There’s a good front-page story in The New York Times today about data centers and power usage that I think contributes to the ongoing process of materializing the network in the public consciousness. The story engages in some useful fact-corralling–for example about the serious environmental impact of having roughly 10% utilization in most cases, so that 90% of a typical center’s humming, hot servers are drawing power from the grid and doing nothing most of the time. In the U.S. during 2010, these huge data centers consumed around 76 billion kilowatt-hours, about 2 percent of the total electricity used. “Worldwide, the digital warehouse use about 30 billion watts of electricity, roughly equivalent to the output of 30 nuclear power plants . . . . ” And the banks of diesel generators required for backup power are notable polluters, even when they’re only being regularly fired up for testing purposes. “Of all the things the Internet was expected to become,” the story points out, “it is safe to say that a seed for the proliferation of backup diesel generators was not one of them.”
Interestingly, the article gives these facts a cultural context, connecting them to what it calls the “mythology” of the Internet, “where lives are lived in the ‘virtual’ world and all manner of memory is stored in “‘the cloud’,” and it bluntly observes that the “physical realities of data” are very different from that mythology. Average users, even some power users, it suggests, have little or no sense of the physical dimension of the network, “no sense that data is [sic] physical or that storing it uses up space and energy.” This is the same perception gap that provided the occasion for the very good recent book about the physical infrastructure of the Internet by Andrew Blum, Tubes.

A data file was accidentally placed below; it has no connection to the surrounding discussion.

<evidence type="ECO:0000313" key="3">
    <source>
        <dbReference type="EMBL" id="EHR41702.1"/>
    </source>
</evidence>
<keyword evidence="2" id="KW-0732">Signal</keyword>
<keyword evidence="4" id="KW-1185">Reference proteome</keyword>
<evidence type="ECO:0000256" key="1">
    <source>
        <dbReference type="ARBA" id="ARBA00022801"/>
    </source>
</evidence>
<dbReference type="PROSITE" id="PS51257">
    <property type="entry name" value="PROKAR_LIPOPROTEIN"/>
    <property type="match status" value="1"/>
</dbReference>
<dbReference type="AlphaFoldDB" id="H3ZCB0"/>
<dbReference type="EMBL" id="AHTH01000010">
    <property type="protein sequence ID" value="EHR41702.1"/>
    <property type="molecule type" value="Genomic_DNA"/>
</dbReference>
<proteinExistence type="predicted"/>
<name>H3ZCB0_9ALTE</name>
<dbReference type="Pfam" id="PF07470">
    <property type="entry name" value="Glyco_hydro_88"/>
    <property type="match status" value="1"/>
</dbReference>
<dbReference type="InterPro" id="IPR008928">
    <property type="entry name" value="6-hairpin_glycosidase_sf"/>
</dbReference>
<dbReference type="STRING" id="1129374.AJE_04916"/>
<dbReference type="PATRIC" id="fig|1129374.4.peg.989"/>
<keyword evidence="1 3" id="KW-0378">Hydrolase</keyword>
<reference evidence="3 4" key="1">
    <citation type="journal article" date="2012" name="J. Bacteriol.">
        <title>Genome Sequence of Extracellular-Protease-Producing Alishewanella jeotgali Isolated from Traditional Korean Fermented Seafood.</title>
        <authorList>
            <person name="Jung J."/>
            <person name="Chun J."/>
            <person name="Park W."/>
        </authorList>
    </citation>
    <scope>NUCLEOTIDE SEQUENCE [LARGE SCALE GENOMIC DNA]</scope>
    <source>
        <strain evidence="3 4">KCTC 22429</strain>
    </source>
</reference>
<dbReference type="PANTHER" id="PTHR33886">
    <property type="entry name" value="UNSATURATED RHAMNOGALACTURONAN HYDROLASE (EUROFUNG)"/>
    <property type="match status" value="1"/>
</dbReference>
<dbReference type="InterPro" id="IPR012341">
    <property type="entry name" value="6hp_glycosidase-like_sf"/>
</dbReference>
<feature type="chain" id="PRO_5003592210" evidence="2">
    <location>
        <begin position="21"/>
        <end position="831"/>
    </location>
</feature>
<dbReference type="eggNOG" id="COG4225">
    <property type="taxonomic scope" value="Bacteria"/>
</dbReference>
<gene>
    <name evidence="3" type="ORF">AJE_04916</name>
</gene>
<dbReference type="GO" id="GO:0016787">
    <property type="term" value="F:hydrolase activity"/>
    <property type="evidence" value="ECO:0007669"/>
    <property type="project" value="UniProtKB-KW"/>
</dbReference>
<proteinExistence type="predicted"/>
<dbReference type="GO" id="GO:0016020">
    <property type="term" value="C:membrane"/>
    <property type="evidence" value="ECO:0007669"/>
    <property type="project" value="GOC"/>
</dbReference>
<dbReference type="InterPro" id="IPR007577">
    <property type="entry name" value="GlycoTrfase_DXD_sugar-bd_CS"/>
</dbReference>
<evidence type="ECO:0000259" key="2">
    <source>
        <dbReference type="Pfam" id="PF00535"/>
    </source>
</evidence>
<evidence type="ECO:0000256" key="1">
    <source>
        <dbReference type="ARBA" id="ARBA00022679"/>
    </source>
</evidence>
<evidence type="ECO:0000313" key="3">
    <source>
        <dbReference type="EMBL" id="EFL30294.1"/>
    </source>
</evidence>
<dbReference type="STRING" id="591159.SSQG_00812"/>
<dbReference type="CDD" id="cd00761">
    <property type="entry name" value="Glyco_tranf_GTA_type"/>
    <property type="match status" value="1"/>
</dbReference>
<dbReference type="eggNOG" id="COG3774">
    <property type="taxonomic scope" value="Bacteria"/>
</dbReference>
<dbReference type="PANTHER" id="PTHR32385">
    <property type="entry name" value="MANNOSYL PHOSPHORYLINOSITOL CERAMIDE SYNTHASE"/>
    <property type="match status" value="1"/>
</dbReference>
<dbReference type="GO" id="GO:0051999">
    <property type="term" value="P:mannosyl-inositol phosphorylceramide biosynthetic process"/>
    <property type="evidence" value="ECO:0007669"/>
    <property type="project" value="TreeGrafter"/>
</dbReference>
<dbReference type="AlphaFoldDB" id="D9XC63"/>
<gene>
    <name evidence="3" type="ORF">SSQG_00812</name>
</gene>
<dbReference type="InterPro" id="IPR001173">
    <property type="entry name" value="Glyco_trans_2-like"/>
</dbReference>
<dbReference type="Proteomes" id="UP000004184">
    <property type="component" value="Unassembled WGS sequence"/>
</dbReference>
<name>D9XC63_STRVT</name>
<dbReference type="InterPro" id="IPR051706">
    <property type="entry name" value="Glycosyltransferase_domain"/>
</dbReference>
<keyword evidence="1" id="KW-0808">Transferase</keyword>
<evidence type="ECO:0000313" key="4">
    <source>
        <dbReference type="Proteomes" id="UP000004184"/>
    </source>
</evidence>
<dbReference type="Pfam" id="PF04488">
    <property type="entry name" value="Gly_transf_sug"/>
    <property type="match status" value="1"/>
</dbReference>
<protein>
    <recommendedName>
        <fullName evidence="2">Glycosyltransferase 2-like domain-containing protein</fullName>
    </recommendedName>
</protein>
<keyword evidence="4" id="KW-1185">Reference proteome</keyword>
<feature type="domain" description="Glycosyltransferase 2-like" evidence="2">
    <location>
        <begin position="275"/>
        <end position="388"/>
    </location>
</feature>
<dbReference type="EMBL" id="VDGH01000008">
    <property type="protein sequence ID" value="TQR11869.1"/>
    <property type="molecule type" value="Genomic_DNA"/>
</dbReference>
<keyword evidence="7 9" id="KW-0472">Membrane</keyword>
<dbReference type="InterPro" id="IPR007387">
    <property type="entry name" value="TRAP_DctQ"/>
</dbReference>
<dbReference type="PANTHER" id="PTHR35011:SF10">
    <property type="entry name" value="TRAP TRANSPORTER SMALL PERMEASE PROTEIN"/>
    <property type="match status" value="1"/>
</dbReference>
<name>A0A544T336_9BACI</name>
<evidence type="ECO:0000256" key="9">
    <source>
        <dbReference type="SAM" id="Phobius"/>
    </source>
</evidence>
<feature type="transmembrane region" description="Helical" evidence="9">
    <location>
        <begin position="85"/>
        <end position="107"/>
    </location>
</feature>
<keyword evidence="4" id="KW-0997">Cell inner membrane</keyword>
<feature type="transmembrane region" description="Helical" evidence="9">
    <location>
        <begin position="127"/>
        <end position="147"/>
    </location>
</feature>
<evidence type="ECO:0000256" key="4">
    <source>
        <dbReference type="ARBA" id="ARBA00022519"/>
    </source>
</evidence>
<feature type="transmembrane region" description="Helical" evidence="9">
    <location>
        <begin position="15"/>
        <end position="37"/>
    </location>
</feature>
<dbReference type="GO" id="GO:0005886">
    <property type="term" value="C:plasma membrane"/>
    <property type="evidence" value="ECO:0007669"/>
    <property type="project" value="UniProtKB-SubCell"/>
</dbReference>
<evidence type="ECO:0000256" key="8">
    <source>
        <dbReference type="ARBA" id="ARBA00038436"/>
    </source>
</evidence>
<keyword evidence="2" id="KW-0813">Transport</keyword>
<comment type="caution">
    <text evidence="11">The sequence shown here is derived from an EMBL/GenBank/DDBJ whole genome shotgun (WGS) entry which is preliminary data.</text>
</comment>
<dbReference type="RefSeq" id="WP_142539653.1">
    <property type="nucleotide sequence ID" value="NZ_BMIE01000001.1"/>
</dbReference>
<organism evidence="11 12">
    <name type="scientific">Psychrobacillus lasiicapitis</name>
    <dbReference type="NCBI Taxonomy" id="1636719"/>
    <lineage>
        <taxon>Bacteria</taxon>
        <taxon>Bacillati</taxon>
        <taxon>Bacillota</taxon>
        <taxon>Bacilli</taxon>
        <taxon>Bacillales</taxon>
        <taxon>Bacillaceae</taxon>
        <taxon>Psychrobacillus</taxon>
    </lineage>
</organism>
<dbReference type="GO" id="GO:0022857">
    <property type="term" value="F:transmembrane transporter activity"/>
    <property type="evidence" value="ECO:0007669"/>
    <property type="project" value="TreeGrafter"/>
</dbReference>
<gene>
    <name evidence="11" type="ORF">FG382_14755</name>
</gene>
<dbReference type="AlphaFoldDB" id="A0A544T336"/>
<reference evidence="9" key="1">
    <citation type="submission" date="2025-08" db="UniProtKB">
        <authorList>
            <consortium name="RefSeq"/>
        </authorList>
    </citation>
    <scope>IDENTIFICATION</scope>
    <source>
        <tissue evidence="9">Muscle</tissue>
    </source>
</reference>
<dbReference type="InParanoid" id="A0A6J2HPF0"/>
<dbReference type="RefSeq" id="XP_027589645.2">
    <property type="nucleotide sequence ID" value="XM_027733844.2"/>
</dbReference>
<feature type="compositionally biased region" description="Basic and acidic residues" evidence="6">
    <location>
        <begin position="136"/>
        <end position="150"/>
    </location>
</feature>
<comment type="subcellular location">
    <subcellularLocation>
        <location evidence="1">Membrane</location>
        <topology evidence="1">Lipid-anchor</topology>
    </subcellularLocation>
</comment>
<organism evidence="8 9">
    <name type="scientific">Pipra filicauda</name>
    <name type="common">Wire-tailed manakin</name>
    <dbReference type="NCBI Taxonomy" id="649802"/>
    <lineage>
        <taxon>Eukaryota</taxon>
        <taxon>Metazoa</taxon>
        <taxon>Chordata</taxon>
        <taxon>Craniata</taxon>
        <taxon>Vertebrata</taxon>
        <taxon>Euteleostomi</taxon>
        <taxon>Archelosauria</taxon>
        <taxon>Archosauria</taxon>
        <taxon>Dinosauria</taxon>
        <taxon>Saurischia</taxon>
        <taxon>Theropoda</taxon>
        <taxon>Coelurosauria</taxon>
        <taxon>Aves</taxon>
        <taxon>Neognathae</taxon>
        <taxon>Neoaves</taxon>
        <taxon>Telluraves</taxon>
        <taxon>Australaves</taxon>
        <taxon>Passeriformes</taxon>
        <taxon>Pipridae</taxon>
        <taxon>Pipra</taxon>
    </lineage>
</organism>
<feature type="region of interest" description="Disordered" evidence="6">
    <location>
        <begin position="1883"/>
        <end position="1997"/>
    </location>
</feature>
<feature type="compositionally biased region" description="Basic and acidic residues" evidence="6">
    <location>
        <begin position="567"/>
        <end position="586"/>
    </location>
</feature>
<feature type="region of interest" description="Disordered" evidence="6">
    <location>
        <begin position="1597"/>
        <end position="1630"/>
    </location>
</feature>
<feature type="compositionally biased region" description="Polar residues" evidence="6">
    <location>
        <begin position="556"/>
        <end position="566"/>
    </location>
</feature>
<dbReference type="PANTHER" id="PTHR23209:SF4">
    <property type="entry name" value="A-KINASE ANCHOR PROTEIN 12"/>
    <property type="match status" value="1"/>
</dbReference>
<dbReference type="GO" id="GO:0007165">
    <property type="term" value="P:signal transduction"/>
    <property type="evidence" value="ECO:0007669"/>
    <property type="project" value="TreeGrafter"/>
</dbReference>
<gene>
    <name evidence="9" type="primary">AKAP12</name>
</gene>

On the other hand, Blum’s book and this article can be seen as among the signs that the older “mythology” (or ideology) of the virtual and the immaterial is beginning to break up, like a cloud dispersing a bit, however unevenly.
Ignorance certainly persists, but the Times article may I think sell people short. They may not always remember, precisely, that the cloud requires cooling systems and generators and hard drives in a warehouses in Virginia or Illinois, but most people are dimly aware of these facts. Stories like this are crucial for creating environmental awareness, but they depend on the pre-existing conditions of the eversion. People are increasingly being made aware, in sometimes small and symbolic ways, of the physical (and monetary) dimension of data and the network that gathers and transmits it, starting on a mundane scale with knowing where the dead zones are around their home or place of business, moving around to look for “more bars” when accessing the cellular network, or monitoring their own or the family’s data plans from wireless carriers, and extending to the recent artistic interest in digital-to-physical glitches and other manifestations of the limits of the data flow. The Times article itself is another marker of the increasing public awareness of the materialities behind the mythology of the Internet.